A useful analogy here might be that of a car factory. If you were to visit a car factory, in all probability you would not think that the bringing in of materials such as metal and paint was the causal factor in the car production. Nor would you think that car manufacture was the causal factor of the distribution of the finished product out to various car traders. Although the factory might seem to operate as a well oiled unit, you'd probably realise that the industry was being managed by someone. That company director or team of directors would have coordinated the training of all the separate personnel within the manufacture process to be in the right place at the right time and to do their individual jobs as and when required. The operation would need to be masterminded. The same is true of your body - it needs to be trained and directed to do the things it does and you are the one in control.
Save Your Breath (and typing fingers!)
Sometimes people write to me to argue about this topic and I really must ask you not to bother. I have studied the matter in some depth and I know precisely what I am talking about. Just because your teacher calls a specific type of exercise "qigong" and another kind "neigong" or whatever, and explains it all in a certain kind of way, does not mean that the school down the road will agree with him. Chances are they will think your teacher's explanation is ridiculous and only they have the true understanding. My assessment comes from studying with numerous teachers and researching from a number of other sources. There is nothing even approaching consistency or accord throughout these disciplines. Seriously folks - all this "qi" stuff is just smoke and mirrors. Accusations that I "don't understand," that I am "missing something rudimentary," or that I must be really "low level" merely demonstrate wishful thinking on the part of the "qi" believer. I simply happen to be one of the few or only people prepared to accept that the concept of "qi" is nonsense and acknowledge the fact publicly.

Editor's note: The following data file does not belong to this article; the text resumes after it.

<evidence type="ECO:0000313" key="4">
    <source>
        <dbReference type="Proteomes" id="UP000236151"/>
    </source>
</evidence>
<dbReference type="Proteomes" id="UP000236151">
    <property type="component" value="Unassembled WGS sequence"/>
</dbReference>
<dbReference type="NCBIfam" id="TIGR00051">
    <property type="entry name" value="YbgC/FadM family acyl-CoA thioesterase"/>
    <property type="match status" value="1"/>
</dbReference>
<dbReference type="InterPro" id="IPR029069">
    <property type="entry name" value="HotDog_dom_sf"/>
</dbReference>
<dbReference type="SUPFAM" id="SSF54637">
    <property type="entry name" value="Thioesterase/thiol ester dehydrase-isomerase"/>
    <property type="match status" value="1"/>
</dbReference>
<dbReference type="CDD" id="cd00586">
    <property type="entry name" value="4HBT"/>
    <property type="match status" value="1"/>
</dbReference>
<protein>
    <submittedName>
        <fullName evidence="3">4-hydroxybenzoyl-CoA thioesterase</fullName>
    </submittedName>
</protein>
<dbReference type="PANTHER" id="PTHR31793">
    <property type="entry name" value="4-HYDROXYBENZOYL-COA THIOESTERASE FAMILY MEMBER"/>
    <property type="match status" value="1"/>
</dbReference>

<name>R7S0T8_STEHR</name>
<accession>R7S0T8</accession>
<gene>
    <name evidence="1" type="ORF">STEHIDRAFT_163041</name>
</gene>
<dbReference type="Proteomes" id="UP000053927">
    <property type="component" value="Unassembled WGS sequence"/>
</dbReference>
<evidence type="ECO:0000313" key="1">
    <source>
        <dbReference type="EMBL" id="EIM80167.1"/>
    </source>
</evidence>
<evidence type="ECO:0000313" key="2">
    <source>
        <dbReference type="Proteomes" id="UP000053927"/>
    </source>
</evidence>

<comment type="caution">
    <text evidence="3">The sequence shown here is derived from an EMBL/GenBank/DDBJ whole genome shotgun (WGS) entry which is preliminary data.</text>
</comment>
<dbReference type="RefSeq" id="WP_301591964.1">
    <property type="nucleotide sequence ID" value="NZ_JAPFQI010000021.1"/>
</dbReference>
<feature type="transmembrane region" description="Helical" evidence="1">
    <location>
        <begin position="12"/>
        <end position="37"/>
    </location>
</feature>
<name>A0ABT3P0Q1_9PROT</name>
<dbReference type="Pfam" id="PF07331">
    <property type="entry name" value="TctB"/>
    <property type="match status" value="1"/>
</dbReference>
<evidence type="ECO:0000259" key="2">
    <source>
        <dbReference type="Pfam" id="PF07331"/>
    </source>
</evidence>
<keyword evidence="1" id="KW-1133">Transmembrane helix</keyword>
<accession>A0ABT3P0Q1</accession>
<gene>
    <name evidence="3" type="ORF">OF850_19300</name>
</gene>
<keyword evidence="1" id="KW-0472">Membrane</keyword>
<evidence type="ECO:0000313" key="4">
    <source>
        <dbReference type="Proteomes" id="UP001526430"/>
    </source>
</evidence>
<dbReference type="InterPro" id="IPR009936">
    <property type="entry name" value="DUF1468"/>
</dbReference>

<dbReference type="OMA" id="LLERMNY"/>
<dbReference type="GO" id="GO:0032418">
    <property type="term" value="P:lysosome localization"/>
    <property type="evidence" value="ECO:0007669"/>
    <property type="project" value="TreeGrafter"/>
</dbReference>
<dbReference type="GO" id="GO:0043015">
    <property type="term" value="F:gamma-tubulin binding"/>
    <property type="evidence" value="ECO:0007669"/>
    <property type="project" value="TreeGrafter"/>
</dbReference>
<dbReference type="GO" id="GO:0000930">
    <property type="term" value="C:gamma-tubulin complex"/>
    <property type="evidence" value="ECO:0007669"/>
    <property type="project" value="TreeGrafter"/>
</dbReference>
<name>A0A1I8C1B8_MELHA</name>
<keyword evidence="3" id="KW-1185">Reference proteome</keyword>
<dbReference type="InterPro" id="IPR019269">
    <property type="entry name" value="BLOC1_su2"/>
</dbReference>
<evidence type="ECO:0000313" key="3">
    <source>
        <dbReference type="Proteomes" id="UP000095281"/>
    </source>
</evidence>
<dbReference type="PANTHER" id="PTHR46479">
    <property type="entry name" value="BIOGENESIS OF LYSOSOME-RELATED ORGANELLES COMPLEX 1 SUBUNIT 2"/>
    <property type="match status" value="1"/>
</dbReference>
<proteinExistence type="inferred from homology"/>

Read more of my articles on "Qi"
The following links do not necessarily reflect our views on everything, but we think that other voices need to be heard on this matter.
Acupuncture - Where's The Point?
Telegraph journalist Damian Thompson reports on an important German study, proving what I've suspected for sometime - so-called "meridians" and "qi" have nothing whatsoever to do with why acupuncture seems to work for some people. It makes no difference where the pins are inserted - the patient merely produces endorphins in response to being punctured with pins. I've certainly never had any lasting benefit from acupuncture for my osteoarthritis, despite having had several courses of it with three different qualified acupuncturists.
Breaking Through the Barriers of Darkness: Recognising the Cult of Qigong for What It Is
A Christian perspective from the "China For Jesus" website.
Here is a petition that some concerned parents put together after "Medical Qigong" was taught in a school without parental knowledge. At the bottom of the petition are many links expressing opposition to the qigong craze. If you wish to explore those links, please note that the "International Institute of Medical Qigong" have subsequently transferred details of courses dealing with their most disturbing occult teachings to a sister site on Daoist Mysticism / Magic.
Martial Arts - Are They Harmless?
A Christian perspective on occult elements inherent within many traditional martial arts.
The Truth about Spontaneous Chi Kung (Jinns / Demonic Possession).
A concerned Muslim's perspective. Read also his personal story.
I Do Not Believe in Ki
Shotokan Karate Instructor Rob Redmond explains why he does not believe in ki (the Japanese name for "qi" / "ch'i")
How People Are Fooled by Ideomotor Action
Ray Hyman Ph.D. discusses how people may be fooled into thinking "qi" exists.